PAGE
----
More Than 1000 Years Old, China’s Guyaju Caves Has Over 350 Stone Rooms & Mystery Intact

by Mallika Khurana
More Than 1000 Years Old, China’s Guyaju Caves Has Over 350 Stone Rooms & Mystery Intact

Man-made caves are some of the most remarkable structures in the world. Guyaju Caves, also known as Ancient Cliff Dwellings or Yanqing Ancient Cliff House, are magnificent man-made caves in the Yanging district of China. These honeycomb-like structures are complex carvings into the Tianhuang Mountain slopes. There is no clear record of when these glorious caves were originally constructed and their origin remains a mystery. However, they were discovered in 1984. 

This Discovery Of Guyaju Caves

Guyaju Caves
Photo Credits: Canva

The mysterious part of the caves is the history of their construction. The caves don’t have any carvings or art inside that might hint at the era of their construction. Many scholars have given their opinions about its origin, and they all differ. While some believe that this site was found by Kumo Xi, a tribe that existed more than 1000 years ago, others believe that it was constructed during the Tang Dynasty, which lasted from AD 618–907. Some even believe that these caves were used by soldiers during the Han Dynasty (202 BC–AD 220).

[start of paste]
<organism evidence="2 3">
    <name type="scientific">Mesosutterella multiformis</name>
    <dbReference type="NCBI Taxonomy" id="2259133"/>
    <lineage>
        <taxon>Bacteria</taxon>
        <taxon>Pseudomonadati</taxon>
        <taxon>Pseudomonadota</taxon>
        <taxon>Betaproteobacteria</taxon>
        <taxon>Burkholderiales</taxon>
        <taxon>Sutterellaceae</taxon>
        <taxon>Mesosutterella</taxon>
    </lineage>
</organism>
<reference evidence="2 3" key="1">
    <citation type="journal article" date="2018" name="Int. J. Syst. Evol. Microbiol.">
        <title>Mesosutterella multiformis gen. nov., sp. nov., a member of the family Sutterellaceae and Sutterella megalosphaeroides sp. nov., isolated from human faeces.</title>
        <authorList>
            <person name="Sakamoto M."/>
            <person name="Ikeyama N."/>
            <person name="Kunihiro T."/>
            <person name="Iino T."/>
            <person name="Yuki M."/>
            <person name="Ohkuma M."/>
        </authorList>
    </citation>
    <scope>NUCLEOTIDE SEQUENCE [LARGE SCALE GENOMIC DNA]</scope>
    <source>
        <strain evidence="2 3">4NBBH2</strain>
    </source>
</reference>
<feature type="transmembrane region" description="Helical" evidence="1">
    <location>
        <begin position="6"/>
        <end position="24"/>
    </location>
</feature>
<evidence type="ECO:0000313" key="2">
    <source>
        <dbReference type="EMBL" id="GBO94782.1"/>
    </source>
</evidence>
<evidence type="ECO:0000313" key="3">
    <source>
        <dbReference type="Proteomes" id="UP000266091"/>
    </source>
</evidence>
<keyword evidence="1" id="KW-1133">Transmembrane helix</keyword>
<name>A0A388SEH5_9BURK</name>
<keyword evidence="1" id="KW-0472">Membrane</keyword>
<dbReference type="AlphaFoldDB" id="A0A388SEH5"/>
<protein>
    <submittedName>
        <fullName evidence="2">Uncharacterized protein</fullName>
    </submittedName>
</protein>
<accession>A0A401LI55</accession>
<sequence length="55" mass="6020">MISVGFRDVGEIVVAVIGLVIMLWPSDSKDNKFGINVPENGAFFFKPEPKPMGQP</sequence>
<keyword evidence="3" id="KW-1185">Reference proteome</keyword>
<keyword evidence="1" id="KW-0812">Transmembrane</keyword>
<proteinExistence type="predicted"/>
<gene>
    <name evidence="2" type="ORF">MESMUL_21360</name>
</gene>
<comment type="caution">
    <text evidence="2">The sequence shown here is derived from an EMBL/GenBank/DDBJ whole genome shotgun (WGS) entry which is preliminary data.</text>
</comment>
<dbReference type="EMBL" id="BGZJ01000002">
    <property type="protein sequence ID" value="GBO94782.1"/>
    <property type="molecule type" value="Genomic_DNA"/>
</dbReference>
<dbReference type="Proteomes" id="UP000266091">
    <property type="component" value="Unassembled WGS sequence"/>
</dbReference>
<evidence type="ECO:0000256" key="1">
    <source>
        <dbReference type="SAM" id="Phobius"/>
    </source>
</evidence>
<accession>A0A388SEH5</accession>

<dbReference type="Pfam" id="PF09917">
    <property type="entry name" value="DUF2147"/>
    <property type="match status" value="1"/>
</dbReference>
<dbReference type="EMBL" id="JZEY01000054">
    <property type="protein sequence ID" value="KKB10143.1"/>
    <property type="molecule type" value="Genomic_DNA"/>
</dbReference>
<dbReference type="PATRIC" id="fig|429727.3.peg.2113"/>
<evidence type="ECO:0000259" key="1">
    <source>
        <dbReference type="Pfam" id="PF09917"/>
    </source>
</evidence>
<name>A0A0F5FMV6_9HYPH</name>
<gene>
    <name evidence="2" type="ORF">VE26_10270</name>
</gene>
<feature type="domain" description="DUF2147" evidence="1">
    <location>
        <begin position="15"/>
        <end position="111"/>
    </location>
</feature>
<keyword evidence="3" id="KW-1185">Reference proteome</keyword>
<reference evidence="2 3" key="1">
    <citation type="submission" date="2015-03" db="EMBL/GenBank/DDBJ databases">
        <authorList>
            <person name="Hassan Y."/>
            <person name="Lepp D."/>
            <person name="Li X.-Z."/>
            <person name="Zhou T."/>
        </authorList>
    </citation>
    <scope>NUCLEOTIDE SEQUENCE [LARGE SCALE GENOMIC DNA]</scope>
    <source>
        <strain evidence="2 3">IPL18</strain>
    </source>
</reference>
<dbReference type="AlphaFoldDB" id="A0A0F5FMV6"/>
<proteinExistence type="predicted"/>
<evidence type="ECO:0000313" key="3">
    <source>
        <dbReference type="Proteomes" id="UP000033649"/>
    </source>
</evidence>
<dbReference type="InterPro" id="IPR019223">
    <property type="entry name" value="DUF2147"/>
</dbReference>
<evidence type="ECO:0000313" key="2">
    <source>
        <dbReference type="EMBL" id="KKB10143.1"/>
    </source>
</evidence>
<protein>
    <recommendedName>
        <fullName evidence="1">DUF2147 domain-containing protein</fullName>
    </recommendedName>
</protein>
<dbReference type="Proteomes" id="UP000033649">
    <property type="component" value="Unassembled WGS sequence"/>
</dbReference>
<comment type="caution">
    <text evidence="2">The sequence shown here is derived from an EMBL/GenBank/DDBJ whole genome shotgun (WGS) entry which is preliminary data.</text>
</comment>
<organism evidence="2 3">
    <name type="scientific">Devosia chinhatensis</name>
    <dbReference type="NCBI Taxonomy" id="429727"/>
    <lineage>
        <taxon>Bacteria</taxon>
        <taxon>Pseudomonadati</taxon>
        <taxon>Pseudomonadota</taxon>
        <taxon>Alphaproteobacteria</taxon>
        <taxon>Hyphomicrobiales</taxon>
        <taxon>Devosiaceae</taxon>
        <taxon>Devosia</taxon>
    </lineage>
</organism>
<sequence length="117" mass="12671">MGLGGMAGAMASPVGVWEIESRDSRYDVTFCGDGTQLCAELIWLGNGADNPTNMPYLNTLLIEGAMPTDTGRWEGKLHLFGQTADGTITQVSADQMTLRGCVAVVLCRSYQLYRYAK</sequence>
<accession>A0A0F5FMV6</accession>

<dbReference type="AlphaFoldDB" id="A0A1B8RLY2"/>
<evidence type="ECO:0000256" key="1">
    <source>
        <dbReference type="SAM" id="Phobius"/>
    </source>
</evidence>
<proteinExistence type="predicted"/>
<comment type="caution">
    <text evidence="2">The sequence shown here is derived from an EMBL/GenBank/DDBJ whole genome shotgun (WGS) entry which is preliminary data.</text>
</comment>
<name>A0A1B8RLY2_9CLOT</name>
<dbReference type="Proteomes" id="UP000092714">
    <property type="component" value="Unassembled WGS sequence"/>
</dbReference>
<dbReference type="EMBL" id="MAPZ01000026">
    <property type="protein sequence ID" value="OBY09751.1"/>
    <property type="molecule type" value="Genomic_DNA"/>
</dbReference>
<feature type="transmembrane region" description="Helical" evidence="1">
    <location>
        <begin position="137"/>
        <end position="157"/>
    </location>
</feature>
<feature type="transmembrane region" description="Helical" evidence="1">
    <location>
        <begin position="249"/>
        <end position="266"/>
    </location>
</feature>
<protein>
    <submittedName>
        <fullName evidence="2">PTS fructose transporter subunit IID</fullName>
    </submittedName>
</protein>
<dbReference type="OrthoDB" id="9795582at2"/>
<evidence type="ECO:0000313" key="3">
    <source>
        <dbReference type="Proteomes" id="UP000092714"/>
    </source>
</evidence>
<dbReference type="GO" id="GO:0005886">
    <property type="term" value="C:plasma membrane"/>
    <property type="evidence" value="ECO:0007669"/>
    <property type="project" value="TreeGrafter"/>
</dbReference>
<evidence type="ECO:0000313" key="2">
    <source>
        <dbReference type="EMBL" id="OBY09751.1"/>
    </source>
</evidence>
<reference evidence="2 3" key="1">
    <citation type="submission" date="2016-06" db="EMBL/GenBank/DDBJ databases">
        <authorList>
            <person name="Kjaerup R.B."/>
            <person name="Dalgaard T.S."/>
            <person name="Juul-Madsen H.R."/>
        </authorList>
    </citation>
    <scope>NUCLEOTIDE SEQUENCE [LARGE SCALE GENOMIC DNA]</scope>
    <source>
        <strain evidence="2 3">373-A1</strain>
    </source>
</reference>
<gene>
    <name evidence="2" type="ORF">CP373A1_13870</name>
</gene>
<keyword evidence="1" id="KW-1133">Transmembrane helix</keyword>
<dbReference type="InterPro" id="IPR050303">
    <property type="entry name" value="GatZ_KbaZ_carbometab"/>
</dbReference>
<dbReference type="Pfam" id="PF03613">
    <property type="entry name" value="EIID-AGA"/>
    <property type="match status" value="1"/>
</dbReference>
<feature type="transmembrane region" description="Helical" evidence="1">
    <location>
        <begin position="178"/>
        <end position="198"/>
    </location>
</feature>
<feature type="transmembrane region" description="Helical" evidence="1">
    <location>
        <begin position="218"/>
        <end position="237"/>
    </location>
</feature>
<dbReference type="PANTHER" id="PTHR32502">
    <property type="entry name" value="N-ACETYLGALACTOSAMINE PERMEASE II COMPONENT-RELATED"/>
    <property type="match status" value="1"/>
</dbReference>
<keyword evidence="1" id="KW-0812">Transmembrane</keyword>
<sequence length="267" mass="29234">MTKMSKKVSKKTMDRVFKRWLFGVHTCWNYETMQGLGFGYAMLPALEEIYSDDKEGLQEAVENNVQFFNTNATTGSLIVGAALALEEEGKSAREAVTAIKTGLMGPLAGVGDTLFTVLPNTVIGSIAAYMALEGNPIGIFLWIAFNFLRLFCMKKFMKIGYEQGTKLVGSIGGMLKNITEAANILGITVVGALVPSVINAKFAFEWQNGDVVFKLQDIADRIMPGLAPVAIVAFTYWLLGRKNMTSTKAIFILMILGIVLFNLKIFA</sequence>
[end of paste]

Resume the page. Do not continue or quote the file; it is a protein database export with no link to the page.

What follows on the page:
After it was discovered, it was registered with the National Key Cultural Relics Protection Unit. It was listed as a Major Historical and Cultural Site Protected at the National Level in 2013. Once used as living quarters by the communities residing there, these caves are now open for people to visit and explore their unique structures. Presently, they are located about 90km northwest of Beijing, China.

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The Magnificent Structure Of These Unique Caves

Ancient Cliff Dwellings
Photo Credits: Canva

Here are some interesting facts you must note about the Guyaju Caves:

  • Built on a site consisting of 110-million-year-old granite, this structure has 350 chambers spread across 117 caves.
  • These chambers mostly have a rectangular or square plan with an average height of 1.8 metres.
  • The dwellings have single rooms as well as larger multi-room homesteads.
  • These dwellings are also interlinked with a network of vertical and horizontal passages.
  • Additionally, it is common to see furnishings made of rock, such as storage compartments, stone tables, beds, lamp stands, etc., in many homes.
  • The name “Guantangzi,” which translates to “Golden Temple,” is given to the main complex at the Guyaju Caves.
  • Over the course of two stories, this complex comprises eight chambers.
  • Two elaborately carved pillars at the entrance open onto a room used for gatherings or religious events.

These unique-looking Guyaju Caves are certainly intriguing. Even though their origin remains a mystery, it is believed that the people living in these quarters led thriving lives.

Cover Image Courtesy: Canva